Demonstrations are powerful tools. As the saying goes “seeing is believing”.
One demonstration is to insert a needle into an acupuncture point as LI10 into all willing audience members to demonstrate that the needle is virtually painless. Be prepared for many willing participants. Another demonstration is to use any of the “one needle moving techniques” for an individual. However, it is important to avoid appearing unprofessional by allowing demonstrations to become “parlor tricks”.
Watch Your Audience
An audience that is interested in your lecture is apparent. Their eyes are focused on you and are listening intently. By watching them closely you are not only maintaining eye contact but can use their response to guide you content. This is another reason to have a vast wealth of content available. You can develop topics of interest to them and summarize less interesting topics. This also helps for future lectures.
Know yourself and be true to yourself
Before you present a lecture or speak to a group it’s good to take a look at yourself inside and out. There is body language, voice, and general appearance to consider. With reflection and thought you can modify some weaknesses fairly easily or integrate them with strengths into an effective style. If you’re soft-spoken consider a small clip-on portable microphone, if you don’t move much you can refer to hand-held notes, cue cards or use a pointer. If your gestures are distracting put a hand in your pocket occasionally. If you are extraverted present yourself as confident, if you are mellow present yourself as thoughtful. But most importantly, be yourself- an artificial facade will usually show as insincerity.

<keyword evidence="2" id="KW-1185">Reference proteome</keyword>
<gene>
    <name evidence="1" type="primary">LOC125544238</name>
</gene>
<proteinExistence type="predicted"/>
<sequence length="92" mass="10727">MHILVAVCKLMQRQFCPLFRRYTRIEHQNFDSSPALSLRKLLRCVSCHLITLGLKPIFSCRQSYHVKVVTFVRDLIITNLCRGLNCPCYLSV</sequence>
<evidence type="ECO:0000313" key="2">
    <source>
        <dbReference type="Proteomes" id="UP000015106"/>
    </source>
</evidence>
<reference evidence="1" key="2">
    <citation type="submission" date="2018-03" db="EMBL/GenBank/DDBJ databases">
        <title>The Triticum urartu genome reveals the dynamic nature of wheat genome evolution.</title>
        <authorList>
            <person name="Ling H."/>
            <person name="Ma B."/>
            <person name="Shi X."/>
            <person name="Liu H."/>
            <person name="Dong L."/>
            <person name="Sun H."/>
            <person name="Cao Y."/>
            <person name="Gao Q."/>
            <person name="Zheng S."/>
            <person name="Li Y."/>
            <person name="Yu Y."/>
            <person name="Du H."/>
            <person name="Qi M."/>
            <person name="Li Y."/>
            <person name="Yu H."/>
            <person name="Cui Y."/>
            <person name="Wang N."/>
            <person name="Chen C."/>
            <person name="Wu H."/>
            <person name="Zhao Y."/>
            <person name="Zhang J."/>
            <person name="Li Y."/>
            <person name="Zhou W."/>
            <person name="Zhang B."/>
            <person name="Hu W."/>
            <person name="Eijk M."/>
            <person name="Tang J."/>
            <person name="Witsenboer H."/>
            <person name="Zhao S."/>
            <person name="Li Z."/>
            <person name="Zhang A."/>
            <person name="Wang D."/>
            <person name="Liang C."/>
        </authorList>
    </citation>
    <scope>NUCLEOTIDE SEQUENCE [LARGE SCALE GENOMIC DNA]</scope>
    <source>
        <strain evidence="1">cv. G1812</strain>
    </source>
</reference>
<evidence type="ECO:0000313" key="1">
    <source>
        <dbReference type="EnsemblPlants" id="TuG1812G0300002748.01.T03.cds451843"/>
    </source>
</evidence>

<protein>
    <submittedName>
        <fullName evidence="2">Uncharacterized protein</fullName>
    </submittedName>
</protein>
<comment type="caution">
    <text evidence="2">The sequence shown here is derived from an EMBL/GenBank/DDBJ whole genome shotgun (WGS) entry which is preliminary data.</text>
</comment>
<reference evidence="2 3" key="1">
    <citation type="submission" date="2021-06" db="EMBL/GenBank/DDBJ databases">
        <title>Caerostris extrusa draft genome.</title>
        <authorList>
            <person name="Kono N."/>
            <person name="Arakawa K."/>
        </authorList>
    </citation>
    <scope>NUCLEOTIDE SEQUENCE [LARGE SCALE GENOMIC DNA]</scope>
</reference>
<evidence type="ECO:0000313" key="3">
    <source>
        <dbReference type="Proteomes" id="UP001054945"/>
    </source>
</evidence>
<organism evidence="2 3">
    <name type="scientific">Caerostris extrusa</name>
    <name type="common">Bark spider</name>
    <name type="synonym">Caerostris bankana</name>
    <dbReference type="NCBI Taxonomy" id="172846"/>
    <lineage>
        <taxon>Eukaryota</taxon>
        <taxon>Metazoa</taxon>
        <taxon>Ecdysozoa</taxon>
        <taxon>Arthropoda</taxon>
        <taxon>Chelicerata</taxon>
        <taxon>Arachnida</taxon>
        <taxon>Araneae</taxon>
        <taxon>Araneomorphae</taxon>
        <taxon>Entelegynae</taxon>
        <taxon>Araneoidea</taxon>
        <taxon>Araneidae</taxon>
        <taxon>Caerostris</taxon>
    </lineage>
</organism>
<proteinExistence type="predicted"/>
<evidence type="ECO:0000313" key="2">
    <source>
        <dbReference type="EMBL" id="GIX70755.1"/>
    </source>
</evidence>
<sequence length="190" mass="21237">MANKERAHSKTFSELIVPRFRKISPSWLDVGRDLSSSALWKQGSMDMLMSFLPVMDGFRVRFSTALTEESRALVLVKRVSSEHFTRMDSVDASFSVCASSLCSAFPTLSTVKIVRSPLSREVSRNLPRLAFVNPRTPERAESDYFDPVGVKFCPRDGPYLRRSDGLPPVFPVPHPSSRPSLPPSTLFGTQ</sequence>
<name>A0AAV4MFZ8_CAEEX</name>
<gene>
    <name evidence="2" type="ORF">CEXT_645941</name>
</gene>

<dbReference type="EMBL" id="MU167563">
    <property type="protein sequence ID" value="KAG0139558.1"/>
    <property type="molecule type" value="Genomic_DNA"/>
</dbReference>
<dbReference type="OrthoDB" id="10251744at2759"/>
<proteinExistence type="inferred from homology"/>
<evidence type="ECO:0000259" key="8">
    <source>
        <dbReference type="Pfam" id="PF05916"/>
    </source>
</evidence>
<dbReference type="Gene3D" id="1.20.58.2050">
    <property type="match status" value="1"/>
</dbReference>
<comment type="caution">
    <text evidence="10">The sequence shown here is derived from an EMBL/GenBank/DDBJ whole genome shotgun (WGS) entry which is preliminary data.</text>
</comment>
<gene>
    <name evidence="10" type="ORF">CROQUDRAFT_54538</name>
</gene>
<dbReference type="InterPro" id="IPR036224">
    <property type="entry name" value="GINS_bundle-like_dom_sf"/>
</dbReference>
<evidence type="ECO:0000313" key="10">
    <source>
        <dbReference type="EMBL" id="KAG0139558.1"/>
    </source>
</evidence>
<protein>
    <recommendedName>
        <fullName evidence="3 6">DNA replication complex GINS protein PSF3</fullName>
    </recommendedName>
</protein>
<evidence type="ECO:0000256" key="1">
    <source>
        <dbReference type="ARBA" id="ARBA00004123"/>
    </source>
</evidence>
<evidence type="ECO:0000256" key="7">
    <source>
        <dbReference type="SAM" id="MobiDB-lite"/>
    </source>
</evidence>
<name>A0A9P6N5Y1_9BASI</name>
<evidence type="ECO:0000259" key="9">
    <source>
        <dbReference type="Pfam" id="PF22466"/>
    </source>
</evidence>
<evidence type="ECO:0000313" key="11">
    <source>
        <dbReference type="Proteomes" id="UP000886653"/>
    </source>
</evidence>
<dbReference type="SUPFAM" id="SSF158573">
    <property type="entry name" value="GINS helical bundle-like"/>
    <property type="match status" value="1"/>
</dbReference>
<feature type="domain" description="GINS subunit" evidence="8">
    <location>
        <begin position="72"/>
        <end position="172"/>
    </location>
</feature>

As you speak to groups you will feel more comfortable and your style will develop. Sometimes you will have great success, sometimes not; but you will always get experience. I like to say “experience is what you get when you don’t get what you want”. So you never walk away empty-handed.
Take some time to reflect after a presentation. Compare yourself to yourself by yourself for yourself. You can use this as an opportunity to not only compare one presentation to the last to become a better speaker but instead one day to the last to become a better person.
CONSIDER GIVING A LECTURE?